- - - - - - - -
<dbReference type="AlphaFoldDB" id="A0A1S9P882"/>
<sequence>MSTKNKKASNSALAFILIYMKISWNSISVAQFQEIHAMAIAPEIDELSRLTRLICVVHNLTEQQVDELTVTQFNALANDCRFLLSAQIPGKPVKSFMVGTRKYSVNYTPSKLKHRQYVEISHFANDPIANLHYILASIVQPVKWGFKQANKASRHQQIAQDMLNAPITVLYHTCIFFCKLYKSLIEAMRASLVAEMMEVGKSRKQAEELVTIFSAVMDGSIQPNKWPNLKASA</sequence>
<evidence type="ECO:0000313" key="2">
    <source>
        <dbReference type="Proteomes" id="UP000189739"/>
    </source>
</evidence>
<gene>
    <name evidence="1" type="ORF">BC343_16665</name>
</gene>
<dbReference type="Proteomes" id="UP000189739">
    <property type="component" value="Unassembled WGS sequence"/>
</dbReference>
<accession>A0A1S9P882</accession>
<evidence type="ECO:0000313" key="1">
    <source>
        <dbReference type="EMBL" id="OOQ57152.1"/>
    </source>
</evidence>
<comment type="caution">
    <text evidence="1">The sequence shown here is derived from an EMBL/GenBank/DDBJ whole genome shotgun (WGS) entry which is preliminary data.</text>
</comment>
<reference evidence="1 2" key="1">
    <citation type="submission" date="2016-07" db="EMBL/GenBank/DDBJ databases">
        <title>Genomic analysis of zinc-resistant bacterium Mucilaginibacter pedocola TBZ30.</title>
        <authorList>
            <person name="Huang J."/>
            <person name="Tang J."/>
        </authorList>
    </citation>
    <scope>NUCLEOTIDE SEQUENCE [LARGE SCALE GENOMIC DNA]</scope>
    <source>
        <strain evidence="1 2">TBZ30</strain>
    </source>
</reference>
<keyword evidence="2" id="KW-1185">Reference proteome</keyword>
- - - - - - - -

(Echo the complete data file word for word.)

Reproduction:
<dbReference type="AlphaFoldDB" id="A0A1S9P882"/>
<sequence>MSTKNKKASNSALAFILIYMKISWNSISVAQFQEIHAMAIAPEIDELSRLTRLICVVHNLTEQQVDELTVTQFNALANDCRFLLSAQIPGKPVKSFMVGTRKYSVNYTPSKLKHRQYVEISHFANDPIANLHYILASIVQPVKWGFKQANKASRHQQIAQDMLNAPITVLYHTCIFFCKLYKSLIEAMRASLVAEMMEVGKSRKQAEELVTIFSAVMDGSIQPNKWPNLKASA</sequence>
<evidence type="ECO:0000313" key="2">
    <source>
        <dbReference type="Proteomes" id="UP000189739"/>
    </source>
</evidence>
<gene>
    <name evidence="1" type="ORF">BC343_16665</name>
</gene>
<dbReference type="Proteomes" id="UP000189739">
    <property type="component" value="Unassembled WGS sequence"/>
</dbReference>
<accession>A0A1S9P882</accession>
<evidence type="ECO:0000313" key="1">
    <source>
        <dbReference type="EMBL" id="OOQ57152.1"/>
    </source>
</evidence>
<comment type="caution">
    <text evidence="1">The sequence shown here is derived from an EMBL/GenBank/DDBJ whole genome shotgun (WGS) entry which is preliminary data.</text>
</comment>
<reference evidence="1 2" key="1">
    <citation type="submission" date="2016-07" db="EMBL/GenBank/DDBJ databases">
        <title>Genomic analysis of zinc-resistant bacterium Mucilaginibacter pedocola TBZ30.</title>
        <authorList>
            <person name="Huang J."/>
            <person name="Tang J."/>
        </authorList>
    </citation>
    <scope>NUCLEOTIDE SEQUENCE [LARGE SCALE GENOMIC DNA]</scope>
    <source>
        <strain evidence="1 2">TBZ30</strain>
    </source>
</reference>
<keyword evidence="2" id="KW-1185">Reference proteome</keyword>